There are few places on earth where the regimentation and control of the population are more suffocating than in that country of eleven million people that has been governed with an iron fist for 62 years by the Castro brothers and the Communist Party.

Economic Science, Sunk Costs, and the Withdrawal of U.S. Troops from Afghanistan

After nearly 20 years, U.S. troops exited Bagram Airfield in Afghanistan on July 2 as part of a near-complete withdrawal of U.S. forces from the country by September 11, ordered by the Biden administration. (A small force will remain in the country to protect the U.S. embassy.)

Reactions to the withdrawals have been mixed, but a U.S. Marine Corps pilot who was stationed at Bagram in 2012–2013 expressed a common perspective, telling Public Radio International’s The World, “[I’m] very disappointed. I think we need to stick with it. I think we need to honor the sacrifices that many of us have made going there and especially those that shed blood there.”

Biden’s Knock-Knock Joke Isn’t Funny

Joe Biden is tapping Health and Human Services secretary Xavier Becerra to send door-knocking squads to “educate” unvaccinated Americans. “The federal government has spent trillions of dollars to try to keep Americans alive during this pandemic. So it is absolutely the government’s business,” Becerra explains, and “knocking on doors has never been against the law.” Nobody said it was, but there’s more here than a straw-man argument.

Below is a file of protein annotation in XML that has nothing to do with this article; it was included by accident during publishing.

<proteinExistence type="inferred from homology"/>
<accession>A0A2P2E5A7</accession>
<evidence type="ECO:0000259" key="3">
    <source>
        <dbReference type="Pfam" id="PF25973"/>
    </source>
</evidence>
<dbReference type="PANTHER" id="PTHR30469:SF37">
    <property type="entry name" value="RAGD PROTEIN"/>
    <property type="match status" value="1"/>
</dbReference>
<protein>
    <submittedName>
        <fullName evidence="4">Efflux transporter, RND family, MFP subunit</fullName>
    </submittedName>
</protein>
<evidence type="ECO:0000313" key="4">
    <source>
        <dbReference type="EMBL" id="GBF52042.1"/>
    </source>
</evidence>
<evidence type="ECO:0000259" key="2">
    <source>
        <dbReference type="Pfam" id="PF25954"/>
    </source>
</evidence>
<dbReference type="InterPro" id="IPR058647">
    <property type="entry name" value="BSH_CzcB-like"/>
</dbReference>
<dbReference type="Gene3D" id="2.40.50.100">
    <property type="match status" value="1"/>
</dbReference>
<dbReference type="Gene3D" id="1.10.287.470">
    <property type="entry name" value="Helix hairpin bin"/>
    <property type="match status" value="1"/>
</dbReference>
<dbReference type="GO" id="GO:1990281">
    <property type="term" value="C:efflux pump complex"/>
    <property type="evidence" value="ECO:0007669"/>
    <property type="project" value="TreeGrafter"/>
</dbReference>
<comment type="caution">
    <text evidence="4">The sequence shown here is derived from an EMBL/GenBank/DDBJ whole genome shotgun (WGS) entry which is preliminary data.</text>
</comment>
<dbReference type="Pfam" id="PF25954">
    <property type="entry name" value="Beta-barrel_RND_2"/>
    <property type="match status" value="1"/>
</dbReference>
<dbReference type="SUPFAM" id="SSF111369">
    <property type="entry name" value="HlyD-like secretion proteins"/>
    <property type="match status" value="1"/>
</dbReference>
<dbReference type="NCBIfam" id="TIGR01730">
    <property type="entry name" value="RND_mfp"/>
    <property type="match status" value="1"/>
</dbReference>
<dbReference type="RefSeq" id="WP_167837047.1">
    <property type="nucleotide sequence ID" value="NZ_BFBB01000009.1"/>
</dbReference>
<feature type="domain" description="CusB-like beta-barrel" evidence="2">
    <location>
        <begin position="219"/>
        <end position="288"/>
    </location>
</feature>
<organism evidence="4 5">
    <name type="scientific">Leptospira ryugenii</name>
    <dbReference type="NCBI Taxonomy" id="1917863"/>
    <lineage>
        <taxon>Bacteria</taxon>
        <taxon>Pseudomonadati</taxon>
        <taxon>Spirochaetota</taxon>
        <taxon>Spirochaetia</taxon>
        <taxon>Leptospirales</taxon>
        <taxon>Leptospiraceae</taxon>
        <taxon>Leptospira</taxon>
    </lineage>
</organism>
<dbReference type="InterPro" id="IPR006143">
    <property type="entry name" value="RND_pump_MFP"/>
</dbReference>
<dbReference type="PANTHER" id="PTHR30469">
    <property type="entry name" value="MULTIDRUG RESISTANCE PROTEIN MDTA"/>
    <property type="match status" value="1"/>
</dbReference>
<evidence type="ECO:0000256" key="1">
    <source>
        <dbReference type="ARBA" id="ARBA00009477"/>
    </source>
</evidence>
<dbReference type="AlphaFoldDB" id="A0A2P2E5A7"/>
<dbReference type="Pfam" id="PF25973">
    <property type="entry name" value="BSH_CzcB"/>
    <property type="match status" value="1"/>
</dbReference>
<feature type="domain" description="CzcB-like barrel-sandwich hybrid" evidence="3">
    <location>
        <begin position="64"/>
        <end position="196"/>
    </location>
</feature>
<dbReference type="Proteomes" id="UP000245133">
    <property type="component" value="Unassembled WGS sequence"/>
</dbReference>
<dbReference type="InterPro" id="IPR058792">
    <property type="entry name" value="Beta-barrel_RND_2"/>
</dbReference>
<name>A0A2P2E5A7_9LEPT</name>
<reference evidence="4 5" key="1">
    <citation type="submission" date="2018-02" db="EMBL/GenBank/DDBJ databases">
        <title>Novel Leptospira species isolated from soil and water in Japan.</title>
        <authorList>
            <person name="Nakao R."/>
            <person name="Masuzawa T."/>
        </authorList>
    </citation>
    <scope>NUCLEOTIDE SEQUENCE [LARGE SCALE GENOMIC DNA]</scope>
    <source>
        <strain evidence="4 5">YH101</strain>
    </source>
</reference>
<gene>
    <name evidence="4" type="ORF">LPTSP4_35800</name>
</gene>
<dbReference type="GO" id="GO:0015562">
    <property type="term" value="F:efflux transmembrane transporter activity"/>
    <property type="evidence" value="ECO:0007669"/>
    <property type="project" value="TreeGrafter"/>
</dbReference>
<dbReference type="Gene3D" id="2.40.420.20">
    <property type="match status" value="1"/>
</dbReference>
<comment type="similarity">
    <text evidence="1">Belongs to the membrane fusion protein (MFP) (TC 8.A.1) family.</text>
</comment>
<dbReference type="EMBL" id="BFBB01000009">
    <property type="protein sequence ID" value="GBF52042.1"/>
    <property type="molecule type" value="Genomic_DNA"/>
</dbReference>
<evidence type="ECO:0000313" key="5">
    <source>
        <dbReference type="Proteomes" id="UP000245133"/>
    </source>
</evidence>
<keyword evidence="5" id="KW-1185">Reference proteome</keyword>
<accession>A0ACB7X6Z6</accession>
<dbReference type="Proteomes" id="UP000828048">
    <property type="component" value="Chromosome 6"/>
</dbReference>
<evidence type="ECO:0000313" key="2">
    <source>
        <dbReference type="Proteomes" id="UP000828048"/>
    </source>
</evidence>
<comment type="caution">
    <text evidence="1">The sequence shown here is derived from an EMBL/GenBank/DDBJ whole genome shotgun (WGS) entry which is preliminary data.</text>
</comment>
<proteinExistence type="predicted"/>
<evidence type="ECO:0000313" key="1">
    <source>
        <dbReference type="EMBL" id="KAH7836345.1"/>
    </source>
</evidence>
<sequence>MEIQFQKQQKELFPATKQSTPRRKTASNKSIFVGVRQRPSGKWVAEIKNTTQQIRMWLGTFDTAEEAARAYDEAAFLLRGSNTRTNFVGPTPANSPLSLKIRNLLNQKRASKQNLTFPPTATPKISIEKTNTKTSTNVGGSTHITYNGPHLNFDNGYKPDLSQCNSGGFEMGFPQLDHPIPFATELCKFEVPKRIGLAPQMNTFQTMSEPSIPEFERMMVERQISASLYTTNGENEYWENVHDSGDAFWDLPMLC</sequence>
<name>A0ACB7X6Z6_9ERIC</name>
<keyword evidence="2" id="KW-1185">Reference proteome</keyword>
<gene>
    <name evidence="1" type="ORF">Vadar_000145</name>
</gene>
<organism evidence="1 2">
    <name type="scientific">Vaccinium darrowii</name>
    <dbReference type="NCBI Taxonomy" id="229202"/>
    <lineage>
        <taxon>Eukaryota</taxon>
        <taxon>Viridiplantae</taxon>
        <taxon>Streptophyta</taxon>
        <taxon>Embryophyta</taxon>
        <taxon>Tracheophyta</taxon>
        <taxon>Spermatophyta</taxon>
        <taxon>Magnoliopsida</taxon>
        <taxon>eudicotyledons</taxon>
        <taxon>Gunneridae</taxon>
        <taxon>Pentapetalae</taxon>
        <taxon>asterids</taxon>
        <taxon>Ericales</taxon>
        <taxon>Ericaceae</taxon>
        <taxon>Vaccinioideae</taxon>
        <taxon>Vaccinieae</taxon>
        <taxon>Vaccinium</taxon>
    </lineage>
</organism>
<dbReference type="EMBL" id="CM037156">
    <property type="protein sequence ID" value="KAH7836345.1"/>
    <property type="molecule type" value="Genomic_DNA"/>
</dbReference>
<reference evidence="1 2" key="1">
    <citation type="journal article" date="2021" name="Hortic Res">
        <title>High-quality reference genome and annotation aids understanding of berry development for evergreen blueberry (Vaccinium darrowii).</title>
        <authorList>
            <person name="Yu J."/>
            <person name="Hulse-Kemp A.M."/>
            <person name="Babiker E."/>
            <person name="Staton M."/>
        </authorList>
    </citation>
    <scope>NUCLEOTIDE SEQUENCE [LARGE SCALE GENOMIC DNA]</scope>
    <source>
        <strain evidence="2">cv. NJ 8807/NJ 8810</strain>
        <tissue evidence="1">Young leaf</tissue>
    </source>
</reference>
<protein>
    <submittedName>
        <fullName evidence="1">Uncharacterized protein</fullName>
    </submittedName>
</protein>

Zoomers Aren’t Waiting for a College Degree to Secure Their Financial Future

Americans born between 1997 and 2012, otherwise known as Gen Z or zoomers, appear to be in a hurry to make money.

After witnessing millennials drown in debt over college, 67% of zoomers say their top concern is being able to afford higher education. Furthermore, one in every five zoomers say they want to avoid debt at all costs. Following a frightening 2020, in which members of Gen Z were the most impacted mentally and emotionally, the fear of being caught in another crisis without enough cash in hand may have helped them look at money with a new set of eyes.

According to a recent Barclays survey, young Americans are not wasting their time by using market opportunities as they arise. But in this thirst for making short-term profits, they are also picking up bad investing habits. As some learn the trade and get solid investment strategies down, however, some make a name for themselves as “finfluencers.”

Against all odds, zoomers are becoming more financially savvy than millennials, even among those who are open about their losses.